Morning service from Immanuel Baptist Church in Shawnee, OK from August 28th, 2011.
Morning service from Immanuel Baptist Church in Shawnee, OK from August 21st, 2011.
Recently, Tiger Woods fired his caddie, Steve Williams, after a 12-year working relationship. Not surprisingly, Williams harbored some resentment for Tiger’s decision which was manifested in the first tournament they were apart. Williams, now on the bag of PGA golfer Adam Scott, got the opportunity to take a dig at Tiger as Scott won the tournament. Williams told the media, “It’s the greatest week of my life caddying and I sincerely mean that… This is the best win of my life.” That’s a fascinating comment given he won 13 major championships while working with Tiger. Williams used his platform with the media to vent his frustration and perhaps give himself a larger role than he deserved. Many sports talk show pundits noted how unusual it was for the caddie, not the golfer, to get the media spotlight after the victory.
Following these events, a friend of mine commented, “Stevie, it’s not about you. Your glory is reflected from Tiger.” I got to thinking about my friend’s statement and the truth that was in it. In reality, the only reason we know the name “Steve Williams” and can recognize his picture is because of Tiger Woods. I have never seen Williams swing a golf club. I have never seen him hoist a championship trophy over his head. In no way am I trying to say that Williams is not talented and one of the best at what he does, but the reality is that any notoriety Steve Williams has is due to his association with Tiger Woods.
The same is true for us. Our lives should not be an effort to be in the spotlight making ourselves out to be something greater than we are. It’s not politically correct, but the Bible says that in a spiritual sense we can do nothing good apart from Christ. Rom. 3:11-12- “None is righteous, no, not one; no one understands; no one seeks for God. All have turned aside; together they have become worthless; no one does good, not even one.” The truth is, we shouldn’t crave the spotlight because we don’t have anything to brag about based on our own merit. Anything I am, anything I have, and anything I can do is wholly attributed to the mercy of God.
Our lives should be merely a reflection of God’s glory. If we are anything, it’s because of Him. If there is anything good in us, if there is anything worthy of praise, if there is anything about which to boast- it is completely due to God. Each of us should go about our daily lives with this attitude from Psalm 115:1- “Not to us, Lord, not to us, but to your name give glory, for the sake of your steadfast love and faithfulness.”
Morning service from Immanuel Baptist Church in Shawnee, OK from August, 14th 2011.
Today, I want to make a final post on the issue of eternal security that I have been addressing for the last several weeks on Tough to Tackle Tuesdays. I want to examine a few of the key biblical passages used by those who claim salvation can be lost. These are often called “problem” passages for those who espouse eternal security because they so plainly seem to teach that a person can be genuinely saved and then lose their salvation through apostasy. These passages are Gal. 5:15; Heb. 6:1-6; and the apparent examples of apostasy in the Pastoral Epistles.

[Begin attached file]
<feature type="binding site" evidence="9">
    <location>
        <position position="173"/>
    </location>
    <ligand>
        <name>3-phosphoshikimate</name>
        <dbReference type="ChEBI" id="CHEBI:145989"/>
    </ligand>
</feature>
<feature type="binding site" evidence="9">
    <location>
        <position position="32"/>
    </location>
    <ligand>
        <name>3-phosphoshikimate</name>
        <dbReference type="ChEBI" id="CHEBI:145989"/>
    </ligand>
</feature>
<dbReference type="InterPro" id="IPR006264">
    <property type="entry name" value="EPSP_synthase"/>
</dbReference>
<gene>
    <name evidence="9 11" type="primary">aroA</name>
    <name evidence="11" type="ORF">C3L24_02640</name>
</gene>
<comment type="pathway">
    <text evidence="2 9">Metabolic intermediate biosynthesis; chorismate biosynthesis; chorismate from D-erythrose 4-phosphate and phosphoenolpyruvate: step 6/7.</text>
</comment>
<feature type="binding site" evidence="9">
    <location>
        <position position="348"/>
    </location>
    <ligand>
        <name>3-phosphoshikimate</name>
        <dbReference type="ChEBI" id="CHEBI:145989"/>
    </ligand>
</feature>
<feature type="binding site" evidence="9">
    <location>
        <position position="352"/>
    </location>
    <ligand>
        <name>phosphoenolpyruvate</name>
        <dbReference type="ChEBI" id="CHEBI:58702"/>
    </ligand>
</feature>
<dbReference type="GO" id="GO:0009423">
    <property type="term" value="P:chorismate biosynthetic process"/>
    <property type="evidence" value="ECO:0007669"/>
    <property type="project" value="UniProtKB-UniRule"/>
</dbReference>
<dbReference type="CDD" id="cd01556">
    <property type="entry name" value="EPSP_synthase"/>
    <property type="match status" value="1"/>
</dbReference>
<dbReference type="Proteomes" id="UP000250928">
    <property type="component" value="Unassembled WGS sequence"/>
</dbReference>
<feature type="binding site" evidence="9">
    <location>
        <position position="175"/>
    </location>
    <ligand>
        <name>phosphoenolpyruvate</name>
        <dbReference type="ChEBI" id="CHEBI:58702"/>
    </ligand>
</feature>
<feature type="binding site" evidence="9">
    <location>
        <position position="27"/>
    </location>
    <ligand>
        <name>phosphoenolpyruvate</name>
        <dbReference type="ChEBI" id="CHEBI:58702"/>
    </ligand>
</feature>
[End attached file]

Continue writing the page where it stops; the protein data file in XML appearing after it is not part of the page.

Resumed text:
Paul is addressing those within the church, thus he is writing to people who made some kind of profession of faith in Christ. Many of these came from a Jewish background and were unable to set aside the theology of that background even though they had responded positively to the gospel. These individuals were known as “Judaizers.” They believed faith in Christ was important, but incomplete. They taught that adherence to the OT law code was also necessary. Thus they set up a works salvation paradigm with circumcision being the primary deed necessary for salvation. Paul shows four tragic consequences of such a belief in this passage. Paul notes that regardless of one’s association with the church, if they reject the sufficiency of faith in Christ, they:
1. Forfeit Christ’s work on their behalf. In other words, if a person does not accept Christ’s work solely as the basis of their salvation, they cannot be saved.
2. Places himself under obligation to keep the whole Mosaic law. Jesus demonstrated in His conversation with the rich, young ruler, that it is impossible to keep the whole law. Trying to obey what the law says to do will not merit salvation.
3. Falls from God’s grace. An effort to earn salvation through self-effort will result in a rejection of the grace that God offers. The phrase “fallen from grace” in v.4 is the key problematic phrase in this passage, but see below how this should be interpreted in the context of justification.
4. Excludes himself from God’s righteousness. A person who tries to gain God’s favor through works will have no part of His righteousness.
These consequences reveal that the Judaizer was never saved in the first place because his faith was not completely in Christ. “Severed from Christ” and “fallen from grace” in v.4 are not to be interpreted as losing salvation, but having been a part of the church, exposed to the gospel message, and rejecting it on the basis of adherence to works as a required merit for salvation. Many in the church of Paul’s day were enamored by Christianity. They saw the miracles and the powerful preaching of the apostles. They were exposed first-hand to the truths of the gospel and they made an initial response. However, they refused to accept Christ alone. They came to the doorway of grace and then walked away.